Impact fees are defined, generally, as a charge on new development to pay for the construction or expansion of off-site capital improvements that are necessitated by and/or benefit the new development. Impact fees have been a hot topic in North Carolina, which is perfectly logical in a growing state.
In Quality Built Homes, Inc. v. Town of Carthage, COA15-115 (August 4, 2015) (unpublished), the North Carolina Court of Appeals upholds the authority of a municipality to assess impact fees for services “to be furnished” as opposed to impact fees for, say, improving or maintaining services presently available.
The Quality Built Homes, Inc. plaintiffs argue that because impact fees are due at the time of subdivision plat approval, which is well before construction, it is not certain that a home will ever be built on any of the lots. Thus, plaintiffs continue, it is not certain that water and sewer services will ever be connected on “assessed” lots. In other words, plaintiffs contend the Town is charging for a service that is not certain to be utilized, which is a charge that is beyond the statutory authority of the Town.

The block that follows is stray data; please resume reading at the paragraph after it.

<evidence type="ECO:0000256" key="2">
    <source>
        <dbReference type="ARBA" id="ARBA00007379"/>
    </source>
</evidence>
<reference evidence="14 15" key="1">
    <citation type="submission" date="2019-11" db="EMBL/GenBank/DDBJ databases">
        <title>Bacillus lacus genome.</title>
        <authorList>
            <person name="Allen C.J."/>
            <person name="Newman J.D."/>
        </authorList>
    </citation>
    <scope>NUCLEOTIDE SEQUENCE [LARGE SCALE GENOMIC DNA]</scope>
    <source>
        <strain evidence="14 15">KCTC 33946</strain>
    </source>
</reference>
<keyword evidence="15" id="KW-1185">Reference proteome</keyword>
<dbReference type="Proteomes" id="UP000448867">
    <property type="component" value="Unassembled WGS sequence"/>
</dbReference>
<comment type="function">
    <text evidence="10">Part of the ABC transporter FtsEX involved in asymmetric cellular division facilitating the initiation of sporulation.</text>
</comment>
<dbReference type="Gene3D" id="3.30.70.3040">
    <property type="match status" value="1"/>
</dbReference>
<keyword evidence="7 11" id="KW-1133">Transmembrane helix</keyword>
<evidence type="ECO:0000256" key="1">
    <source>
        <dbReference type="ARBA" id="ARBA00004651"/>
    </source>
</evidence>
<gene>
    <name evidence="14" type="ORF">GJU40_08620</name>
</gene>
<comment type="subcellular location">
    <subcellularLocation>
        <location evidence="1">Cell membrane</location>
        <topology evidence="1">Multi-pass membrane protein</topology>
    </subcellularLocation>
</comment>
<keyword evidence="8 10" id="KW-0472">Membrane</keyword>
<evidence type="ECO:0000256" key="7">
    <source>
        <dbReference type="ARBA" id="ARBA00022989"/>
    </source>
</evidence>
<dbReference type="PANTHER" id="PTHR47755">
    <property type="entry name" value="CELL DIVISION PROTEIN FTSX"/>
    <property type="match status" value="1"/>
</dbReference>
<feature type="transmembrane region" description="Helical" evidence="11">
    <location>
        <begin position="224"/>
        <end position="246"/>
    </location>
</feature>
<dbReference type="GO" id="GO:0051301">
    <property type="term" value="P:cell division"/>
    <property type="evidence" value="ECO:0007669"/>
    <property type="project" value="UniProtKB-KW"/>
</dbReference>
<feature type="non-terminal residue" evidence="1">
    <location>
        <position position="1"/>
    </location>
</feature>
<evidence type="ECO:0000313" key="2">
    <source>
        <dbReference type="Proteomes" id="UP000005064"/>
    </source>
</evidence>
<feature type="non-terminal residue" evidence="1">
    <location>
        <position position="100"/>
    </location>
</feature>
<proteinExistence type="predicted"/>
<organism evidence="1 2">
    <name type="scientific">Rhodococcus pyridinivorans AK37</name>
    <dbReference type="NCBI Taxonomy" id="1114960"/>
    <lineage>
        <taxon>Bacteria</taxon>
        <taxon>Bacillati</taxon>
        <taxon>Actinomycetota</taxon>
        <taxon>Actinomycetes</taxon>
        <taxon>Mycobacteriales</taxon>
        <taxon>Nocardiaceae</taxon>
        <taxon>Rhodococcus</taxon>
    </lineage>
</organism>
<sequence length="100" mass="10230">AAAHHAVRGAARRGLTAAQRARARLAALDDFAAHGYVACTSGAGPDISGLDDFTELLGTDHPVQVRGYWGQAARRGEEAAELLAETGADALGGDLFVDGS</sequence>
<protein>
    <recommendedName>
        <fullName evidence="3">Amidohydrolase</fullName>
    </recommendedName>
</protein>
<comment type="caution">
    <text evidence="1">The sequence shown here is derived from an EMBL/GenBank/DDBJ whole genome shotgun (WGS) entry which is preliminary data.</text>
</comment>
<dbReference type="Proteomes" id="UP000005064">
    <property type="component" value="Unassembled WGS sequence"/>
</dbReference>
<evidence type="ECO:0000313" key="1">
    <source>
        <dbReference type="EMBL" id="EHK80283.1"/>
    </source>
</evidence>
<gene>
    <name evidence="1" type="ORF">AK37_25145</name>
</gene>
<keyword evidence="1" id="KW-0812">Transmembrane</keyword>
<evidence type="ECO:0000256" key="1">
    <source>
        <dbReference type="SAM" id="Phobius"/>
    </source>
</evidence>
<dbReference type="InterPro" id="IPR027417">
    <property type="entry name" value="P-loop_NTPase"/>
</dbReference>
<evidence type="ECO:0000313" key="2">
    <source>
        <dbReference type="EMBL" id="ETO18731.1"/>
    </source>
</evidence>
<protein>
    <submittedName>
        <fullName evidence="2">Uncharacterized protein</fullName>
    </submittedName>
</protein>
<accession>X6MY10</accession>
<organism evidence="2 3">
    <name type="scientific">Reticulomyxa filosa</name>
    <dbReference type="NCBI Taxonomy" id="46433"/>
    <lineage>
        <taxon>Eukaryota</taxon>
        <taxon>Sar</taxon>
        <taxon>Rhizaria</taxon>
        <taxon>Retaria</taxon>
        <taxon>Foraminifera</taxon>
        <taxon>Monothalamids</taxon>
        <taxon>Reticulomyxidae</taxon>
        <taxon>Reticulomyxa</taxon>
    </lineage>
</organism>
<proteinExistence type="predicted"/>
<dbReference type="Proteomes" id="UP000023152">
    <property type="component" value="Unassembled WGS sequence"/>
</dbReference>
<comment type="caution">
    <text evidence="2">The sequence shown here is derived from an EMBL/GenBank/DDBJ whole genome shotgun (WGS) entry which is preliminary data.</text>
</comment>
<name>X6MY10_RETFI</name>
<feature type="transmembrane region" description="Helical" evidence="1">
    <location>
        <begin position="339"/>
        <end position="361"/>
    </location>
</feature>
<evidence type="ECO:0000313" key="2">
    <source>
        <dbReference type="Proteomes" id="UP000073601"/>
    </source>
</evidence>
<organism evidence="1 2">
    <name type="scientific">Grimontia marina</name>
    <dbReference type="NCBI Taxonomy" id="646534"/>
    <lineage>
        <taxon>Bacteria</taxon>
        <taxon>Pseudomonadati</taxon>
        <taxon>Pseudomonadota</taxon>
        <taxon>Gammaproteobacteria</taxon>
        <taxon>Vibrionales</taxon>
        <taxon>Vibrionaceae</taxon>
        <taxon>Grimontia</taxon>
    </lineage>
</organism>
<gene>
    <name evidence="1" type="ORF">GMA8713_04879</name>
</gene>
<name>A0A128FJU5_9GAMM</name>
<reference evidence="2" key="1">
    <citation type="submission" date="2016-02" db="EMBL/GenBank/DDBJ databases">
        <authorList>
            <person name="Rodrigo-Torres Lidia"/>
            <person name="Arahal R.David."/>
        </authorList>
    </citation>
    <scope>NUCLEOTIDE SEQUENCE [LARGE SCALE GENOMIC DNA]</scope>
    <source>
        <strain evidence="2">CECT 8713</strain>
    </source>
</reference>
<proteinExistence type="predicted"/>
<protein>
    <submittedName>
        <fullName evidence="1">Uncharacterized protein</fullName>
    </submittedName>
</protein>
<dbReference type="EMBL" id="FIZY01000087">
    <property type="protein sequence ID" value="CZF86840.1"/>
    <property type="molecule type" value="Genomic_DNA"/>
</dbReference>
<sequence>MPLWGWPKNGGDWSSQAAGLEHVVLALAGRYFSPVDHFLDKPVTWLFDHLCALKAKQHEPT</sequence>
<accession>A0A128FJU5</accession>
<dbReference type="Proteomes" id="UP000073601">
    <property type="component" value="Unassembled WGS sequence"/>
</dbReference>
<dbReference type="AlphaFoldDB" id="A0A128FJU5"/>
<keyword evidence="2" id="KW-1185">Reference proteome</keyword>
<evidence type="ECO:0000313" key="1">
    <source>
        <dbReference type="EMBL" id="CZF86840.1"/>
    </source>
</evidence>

The Court is unpersuaded. Citing the “broad construction” mandate of N.C.G.S. 160A-4, the Court concludes: “N.C. Gen. Stat. §§ 160A-312, -313, and -314 … allow towns to charge impact fees that are necessary to ensure the continued quality of water and sewer services in the face of development.” Yep, even where those services are not certain to be used.
Plaintiffs next contend that the Town’s actions in collecting impact fees were ultra vires because although the ordinances provide that the fees shall be used for the expansion of water and sewer systems, the Town used the impact fees to maintain its existing systems.
Again, the Court is unpersuaded. The Court concludes that the plaintiffs failed to identify any authority prohibiting the use of revenue generated from defendant’s impact fees, as imposed by ordinance, in part for the maintenance of defendant’s existing water and sewer systems, to which plaintiffs’ developments will ultimately connect.
Basically, the plaintiff first contends that the Town’s authority to assess impact fees can be defined by how the fees are spent. That makes sense — no “bait and switch” on the part of the Town.
Second, the plaintiffs argue further that the spend for maintenance, rather than expansion, renders the fee ultra vires because the fee can only be assessed for expansion; there is no statutory authority for the Town to assess an impact fee for maintenance. The Court, however, points to the lack of legal prohibition for the action rather than to the lack of affirmative legal authority for the action. This is a little confusing; are the arguments passing in the night?
Whatever the case, local government impact fees have been under assault for some time. This decision marks a respite.